SUNY New Paltz has recently been ranked No. 1 on Project Know’s list of on-campus drug arrests per capita among colleges nationwide in 2013, as reported by The Huffington Post on Feb. 2.
As a school perceived as having a “stoner” or “hippie” stigma attached to it, it is apparent to see why some may believe that this ranking indicates our campus has and has always had a prevalence of illegal drug usage. Others may perceive this data as the campus being overly policed – as we do actively have a vigilant University Police force situated on the outskirt of our campus.
Despite these ideas, we at The New Paltz Oracle do not believe that this ranking is an indication of a drug problem on our college campus, nor the result of an excess of police presence. In part, this ranking has little to do with police officers on campus and a huge amount to do with the choices that the students who attend this college make concerning drug usage.
Because New Paltz garners a two-strike policy regarding drugs, students who go here should know better than to try to get high in their residence halls. If a student is caught twice using drugs on campus, they will be expelled. It is very surprising that despite this strict policy, the number of drug arrests is so large.
According to University Chief of Police David Dugatkin, reports of marijuana odors in residence halls are the majority of drug calls that the department responds to. This odor is easily detected and they are required by law to investigate any evidence of it being kept or used on our campus. Those who are negligent in recognizing the risk they take by using drugs on this campus should consider that UPD is only enforcing state law.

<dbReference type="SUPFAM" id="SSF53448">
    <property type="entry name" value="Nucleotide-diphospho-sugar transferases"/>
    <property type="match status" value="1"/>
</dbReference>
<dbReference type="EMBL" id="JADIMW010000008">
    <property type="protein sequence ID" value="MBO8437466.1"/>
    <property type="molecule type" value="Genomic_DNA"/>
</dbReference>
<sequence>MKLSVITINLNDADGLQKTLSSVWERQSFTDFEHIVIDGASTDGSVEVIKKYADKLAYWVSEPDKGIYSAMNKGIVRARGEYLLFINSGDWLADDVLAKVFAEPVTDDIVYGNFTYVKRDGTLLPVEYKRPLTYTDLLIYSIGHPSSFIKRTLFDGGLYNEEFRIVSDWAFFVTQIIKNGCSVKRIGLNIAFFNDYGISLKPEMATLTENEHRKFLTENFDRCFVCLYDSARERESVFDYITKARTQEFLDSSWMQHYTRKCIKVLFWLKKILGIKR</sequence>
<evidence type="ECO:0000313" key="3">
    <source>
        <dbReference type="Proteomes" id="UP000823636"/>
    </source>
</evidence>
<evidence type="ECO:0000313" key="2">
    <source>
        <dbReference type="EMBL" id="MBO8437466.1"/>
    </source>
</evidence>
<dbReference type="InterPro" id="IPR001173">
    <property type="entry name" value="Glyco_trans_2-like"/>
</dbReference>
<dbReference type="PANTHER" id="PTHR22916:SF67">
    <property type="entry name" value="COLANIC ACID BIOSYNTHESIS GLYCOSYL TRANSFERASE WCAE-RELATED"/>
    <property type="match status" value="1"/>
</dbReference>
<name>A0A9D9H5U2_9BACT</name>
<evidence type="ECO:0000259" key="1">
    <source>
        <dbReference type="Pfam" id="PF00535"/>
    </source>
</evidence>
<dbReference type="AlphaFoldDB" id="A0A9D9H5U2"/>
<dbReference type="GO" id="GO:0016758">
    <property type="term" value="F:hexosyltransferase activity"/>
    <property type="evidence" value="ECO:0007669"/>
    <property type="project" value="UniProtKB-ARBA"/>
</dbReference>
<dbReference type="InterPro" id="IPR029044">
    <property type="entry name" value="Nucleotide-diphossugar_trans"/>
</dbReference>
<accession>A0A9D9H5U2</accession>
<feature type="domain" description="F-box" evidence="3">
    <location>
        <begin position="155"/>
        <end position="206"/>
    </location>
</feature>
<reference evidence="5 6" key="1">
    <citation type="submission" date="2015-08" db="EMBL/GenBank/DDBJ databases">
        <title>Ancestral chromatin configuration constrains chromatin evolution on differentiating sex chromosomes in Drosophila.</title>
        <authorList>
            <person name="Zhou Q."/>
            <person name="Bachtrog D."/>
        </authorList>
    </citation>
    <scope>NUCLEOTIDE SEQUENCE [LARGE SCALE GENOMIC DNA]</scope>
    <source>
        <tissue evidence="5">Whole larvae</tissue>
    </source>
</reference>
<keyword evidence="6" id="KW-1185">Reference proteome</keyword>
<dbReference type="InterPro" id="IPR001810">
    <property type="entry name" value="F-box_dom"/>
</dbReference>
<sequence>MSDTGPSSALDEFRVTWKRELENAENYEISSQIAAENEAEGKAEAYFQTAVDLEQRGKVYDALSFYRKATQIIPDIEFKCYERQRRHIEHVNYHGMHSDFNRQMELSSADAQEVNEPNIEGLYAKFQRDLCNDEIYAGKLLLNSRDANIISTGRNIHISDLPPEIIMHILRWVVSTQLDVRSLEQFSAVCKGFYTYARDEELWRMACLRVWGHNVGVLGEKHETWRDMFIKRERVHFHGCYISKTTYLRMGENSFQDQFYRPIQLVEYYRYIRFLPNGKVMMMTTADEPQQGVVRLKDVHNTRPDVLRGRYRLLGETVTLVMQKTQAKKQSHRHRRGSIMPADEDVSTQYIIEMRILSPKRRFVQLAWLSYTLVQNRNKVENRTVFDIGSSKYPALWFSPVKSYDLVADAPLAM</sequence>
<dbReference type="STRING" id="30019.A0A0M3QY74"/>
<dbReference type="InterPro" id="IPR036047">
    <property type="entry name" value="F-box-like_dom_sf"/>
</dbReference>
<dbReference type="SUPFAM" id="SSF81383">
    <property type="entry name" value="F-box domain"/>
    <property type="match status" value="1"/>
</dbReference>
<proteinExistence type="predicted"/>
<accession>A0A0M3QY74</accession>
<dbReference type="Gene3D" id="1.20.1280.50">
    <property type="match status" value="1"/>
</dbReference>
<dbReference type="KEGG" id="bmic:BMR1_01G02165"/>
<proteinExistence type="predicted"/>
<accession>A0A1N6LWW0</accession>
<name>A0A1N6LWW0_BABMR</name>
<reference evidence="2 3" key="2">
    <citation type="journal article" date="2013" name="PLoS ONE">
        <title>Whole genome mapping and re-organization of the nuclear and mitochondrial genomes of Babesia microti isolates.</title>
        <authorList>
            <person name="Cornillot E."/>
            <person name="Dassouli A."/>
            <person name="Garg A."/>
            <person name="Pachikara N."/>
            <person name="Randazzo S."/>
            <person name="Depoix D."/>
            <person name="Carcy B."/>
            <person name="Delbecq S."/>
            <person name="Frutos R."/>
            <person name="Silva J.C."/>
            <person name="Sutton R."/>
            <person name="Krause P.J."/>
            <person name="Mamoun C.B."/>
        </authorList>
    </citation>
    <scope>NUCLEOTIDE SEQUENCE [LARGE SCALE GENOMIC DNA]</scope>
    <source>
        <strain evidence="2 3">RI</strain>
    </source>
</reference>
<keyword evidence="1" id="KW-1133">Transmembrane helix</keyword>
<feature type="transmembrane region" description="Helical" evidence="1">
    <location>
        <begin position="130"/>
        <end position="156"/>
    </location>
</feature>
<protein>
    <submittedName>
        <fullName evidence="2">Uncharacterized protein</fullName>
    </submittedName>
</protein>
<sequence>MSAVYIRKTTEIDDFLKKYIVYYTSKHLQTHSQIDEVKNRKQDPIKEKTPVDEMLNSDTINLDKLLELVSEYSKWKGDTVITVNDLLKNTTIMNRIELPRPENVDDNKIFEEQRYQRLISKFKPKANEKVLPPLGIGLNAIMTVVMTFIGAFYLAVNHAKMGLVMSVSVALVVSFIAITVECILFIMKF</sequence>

We at The Oracle believe that UPD are to be commended and not scrutinized for doing their duties to the campus. If they are receiving a call, they are required by law to respond to it and potentially investigate further on the matter. Sometimes it could be drugs, or sometimes it could be an assault or another dangerous situation. It’s apparent that some college students want their freedom during their time here, but it is important to recognize the potential risks that they may be taking by getting involved with drugs either on or off campus.
We acknowledge marijuana is becoming a socially acceptable drug and is legal in some states, but our campus still has a zero tolerance policy for it and any other illegal drug. Regardless of what changes we as students may want to make to our campus drug policy, it is still illegal to be using drugs on campus.
Being that the college has just received this ranking, administration would not want to further increase the stereotype of SUNY New Paltz students being associated with drug usage. Even if we do actively press a policy change, it would most likely not prove effective in the slightest.
It is possible that other, more dangerous drugs are being used on campus as well – the sensationalism of this ranking underplays the severity of a greater and more serious problem that could potentially be present on our campus. Instead of investing time focused on changing university policies or how we compare to other colleges, more time should be allocated to programs that could help students battling substance abuse or addiction.
Editorials represent the views of the majority of the editorial board. Columns, op-eds and letters, excluding editorials, are solely those of the writers and do not necessarily represent the views of The New Paltz Oracle, its staff members, the campus and university or the Town or Village of New Paltz.